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Horm Res. 1979;11(1):4-11.

Reduced response of plasma aldosterone to acute ACTH stimulation during long-term treatment with spironolactone in essential hypertension.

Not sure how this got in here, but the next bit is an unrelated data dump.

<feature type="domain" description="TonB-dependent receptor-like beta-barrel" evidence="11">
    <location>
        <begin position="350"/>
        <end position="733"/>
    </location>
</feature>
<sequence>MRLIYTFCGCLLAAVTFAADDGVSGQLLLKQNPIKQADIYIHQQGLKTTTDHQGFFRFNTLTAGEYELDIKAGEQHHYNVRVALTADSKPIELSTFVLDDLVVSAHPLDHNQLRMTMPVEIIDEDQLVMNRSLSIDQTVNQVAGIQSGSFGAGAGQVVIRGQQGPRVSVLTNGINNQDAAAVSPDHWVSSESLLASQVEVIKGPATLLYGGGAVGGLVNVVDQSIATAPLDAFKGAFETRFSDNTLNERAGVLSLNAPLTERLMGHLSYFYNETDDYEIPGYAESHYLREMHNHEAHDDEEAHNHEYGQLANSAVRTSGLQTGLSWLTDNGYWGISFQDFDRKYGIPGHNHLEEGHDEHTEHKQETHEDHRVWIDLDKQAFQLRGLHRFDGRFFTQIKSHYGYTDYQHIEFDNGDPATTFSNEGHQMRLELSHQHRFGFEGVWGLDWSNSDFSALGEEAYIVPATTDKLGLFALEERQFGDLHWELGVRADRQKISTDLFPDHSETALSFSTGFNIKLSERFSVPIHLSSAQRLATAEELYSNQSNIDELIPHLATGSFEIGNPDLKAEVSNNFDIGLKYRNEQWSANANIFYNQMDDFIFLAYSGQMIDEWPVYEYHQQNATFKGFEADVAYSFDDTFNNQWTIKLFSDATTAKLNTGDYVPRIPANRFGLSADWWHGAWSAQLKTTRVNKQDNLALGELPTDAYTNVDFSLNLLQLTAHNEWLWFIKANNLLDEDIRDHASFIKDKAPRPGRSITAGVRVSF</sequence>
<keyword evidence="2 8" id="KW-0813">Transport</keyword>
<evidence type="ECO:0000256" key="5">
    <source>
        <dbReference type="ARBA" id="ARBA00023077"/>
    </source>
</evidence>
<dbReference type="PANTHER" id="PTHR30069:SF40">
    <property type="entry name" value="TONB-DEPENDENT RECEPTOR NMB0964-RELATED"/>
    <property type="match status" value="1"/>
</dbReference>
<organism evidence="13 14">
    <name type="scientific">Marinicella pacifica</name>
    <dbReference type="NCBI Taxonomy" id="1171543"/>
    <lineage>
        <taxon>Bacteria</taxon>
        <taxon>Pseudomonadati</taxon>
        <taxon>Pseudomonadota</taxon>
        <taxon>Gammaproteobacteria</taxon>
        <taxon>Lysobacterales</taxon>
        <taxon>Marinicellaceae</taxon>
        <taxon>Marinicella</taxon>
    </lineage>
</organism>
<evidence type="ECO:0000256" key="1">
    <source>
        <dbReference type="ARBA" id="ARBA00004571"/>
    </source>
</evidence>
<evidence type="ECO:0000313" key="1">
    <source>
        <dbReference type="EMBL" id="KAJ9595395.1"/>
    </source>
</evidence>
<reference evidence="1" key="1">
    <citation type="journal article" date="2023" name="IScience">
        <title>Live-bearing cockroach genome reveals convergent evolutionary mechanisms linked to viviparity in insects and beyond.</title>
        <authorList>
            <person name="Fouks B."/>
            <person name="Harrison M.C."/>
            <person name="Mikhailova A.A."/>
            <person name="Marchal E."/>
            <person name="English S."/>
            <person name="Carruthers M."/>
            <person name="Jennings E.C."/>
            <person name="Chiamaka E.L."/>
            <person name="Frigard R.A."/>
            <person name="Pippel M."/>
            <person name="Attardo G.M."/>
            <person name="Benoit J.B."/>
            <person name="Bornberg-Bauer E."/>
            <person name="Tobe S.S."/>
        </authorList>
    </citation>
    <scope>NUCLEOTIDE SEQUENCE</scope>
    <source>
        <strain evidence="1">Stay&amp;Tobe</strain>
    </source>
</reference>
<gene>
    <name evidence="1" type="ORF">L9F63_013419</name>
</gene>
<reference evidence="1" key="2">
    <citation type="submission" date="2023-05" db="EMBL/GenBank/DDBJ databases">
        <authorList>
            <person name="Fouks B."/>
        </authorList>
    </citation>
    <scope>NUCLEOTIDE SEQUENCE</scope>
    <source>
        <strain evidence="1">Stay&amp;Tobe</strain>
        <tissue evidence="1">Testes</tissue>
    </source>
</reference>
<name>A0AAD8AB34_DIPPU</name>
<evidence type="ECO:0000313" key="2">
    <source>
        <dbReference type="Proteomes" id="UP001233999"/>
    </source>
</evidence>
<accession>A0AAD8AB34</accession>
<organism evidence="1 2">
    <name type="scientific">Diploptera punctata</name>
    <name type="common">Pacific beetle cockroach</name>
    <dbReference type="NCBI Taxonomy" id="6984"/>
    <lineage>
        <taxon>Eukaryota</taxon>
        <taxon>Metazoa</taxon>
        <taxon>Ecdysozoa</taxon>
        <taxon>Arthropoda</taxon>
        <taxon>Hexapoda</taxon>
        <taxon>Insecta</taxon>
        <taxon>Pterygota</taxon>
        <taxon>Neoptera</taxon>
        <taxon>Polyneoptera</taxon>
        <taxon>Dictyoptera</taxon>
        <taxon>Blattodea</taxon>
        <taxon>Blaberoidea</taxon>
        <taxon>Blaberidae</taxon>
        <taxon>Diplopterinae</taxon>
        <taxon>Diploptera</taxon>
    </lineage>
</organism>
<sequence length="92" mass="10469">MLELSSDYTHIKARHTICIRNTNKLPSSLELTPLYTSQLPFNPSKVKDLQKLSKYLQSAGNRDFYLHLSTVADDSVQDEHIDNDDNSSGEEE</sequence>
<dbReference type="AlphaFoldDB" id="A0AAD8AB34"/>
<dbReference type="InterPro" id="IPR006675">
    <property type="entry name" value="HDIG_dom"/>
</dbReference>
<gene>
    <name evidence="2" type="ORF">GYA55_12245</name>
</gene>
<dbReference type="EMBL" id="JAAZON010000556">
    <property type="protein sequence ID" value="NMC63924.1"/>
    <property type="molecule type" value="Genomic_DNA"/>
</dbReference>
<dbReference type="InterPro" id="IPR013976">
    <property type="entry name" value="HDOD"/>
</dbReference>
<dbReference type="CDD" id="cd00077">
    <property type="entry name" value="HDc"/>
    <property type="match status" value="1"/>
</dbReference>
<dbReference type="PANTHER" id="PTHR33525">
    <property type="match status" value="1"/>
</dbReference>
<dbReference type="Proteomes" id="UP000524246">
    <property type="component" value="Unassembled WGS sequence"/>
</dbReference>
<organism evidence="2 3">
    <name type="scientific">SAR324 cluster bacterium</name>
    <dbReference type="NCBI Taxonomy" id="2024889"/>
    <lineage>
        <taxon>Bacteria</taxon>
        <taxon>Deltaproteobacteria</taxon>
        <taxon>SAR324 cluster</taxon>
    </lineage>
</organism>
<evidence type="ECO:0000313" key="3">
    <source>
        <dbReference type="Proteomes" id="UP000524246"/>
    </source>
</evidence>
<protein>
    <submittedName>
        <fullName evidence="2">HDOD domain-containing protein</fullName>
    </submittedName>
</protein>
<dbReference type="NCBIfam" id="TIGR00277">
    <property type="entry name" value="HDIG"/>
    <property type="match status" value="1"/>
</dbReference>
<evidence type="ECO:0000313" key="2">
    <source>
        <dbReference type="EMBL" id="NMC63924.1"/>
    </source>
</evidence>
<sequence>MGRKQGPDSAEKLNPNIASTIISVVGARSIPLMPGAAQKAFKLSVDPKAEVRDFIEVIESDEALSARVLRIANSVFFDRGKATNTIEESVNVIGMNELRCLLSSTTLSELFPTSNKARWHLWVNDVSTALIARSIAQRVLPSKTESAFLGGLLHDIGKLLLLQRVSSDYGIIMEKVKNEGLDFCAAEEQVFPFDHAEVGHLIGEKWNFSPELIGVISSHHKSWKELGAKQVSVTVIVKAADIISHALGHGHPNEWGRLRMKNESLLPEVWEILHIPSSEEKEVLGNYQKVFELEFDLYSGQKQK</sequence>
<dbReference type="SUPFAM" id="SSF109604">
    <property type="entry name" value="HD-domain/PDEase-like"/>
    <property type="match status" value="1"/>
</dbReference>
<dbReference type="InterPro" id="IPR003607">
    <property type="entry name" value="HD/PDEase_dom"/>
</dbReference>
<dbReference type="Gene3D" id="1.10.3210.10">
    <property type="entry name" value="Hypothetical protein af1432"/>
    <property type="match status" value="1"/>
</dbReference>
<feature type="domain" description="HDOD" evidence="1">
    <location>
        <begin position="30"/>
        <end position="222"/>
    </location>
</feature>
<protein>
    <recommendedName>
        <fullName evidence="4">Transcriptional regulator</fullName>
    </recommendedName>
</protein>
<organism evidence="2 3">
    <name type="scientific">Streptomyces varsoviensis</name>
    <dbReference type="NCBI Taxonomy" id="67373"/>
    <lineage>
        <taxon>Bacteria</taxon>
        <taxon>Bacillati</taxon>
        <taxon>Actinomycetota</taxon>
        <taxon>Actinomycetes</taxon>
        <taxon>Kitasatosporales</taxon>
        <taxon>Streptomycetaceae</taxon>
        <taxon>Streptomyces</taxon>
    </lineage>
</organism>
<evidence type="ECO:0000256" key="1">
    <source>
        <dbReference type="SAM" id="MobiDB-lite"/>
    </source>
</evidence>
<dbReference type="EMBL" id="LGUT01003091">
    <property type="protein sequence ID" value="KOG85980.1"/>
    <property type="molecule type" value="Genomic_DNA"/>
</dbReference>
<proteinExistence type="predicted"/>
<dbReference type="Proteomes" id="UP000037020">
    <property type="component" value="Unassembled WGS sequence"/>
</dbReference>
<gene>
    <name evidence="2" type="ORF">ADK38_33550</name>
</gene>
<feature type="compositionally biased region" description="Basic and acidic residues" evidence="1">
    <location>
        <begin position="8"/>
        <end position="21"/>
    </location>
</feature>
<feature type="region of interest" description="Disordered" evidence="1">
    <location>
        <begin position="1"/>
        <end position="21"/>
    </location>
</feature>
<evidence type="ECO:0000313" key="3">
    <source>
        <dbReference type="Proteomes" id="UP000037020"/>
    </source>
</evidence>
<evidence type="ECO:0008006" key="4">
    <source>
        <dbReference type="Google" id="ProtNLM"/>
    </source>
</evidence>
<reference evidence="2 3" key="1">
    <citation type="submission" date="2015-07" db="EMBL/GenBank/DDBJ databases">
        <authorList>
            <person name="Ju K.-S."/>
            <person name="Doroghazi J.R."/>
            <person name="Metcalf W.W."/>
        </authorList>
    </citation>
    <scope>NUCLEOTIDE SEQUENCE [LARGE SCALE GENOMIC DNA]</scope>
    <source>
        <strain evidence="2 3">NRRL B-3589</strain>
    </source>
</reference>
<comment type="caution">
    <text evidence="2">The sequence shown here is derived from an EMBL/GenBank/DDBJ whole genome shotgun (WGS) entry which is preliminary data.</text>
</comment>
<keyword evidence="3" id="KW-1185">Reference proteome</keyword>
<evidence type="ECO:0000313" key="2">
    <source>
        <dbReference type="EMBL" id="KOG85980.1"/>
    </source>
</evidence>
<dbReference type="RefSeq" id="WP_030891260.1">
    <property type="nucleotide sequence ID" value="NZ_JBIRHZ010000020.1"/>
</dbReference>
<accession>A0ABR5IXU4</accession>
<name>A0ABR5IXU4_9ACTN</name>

The response of plasma aldosterone (PA) to ACTH administration (250 micrograms alpha 1-24 ACTH i.m.) before and during treatment with spironolactone (Sp, 75--100 mg/day) for at least 8 months was studied in 11 patients with essential hypertension. These responses were compared with those before and during prolonged treatment with hydrochlorothiazide (Th, 50--75 mg/day), with or without potassium supplement, in 14 hypertensives. PA and plasma cortisol (PC) were determined by radioimmunoassay in which Sp showed minimal cross-reactivity. Both Sp and Th treatments caused similar increases in plasma renin activity accompanied by nearly identical decreases in blood pressure and body weight. PA was also increased by both treatments, but to a significantly greater extent in the Sp-treated group. Serum potassium concentration was increased only by Sp treatment. The response of PA, but not of PC, to acute ACTH stimulation was blunted in the Sp-treated group. That is, the maximal increment of PA above the baseline level was significantly lower during Sp treatment than either before Sp treatment of during Th treatment. These results demonstrate that long-term treatment with Sp can inhibit aldosterone production by acute ACTH stimulation in patients with essential hypertension.

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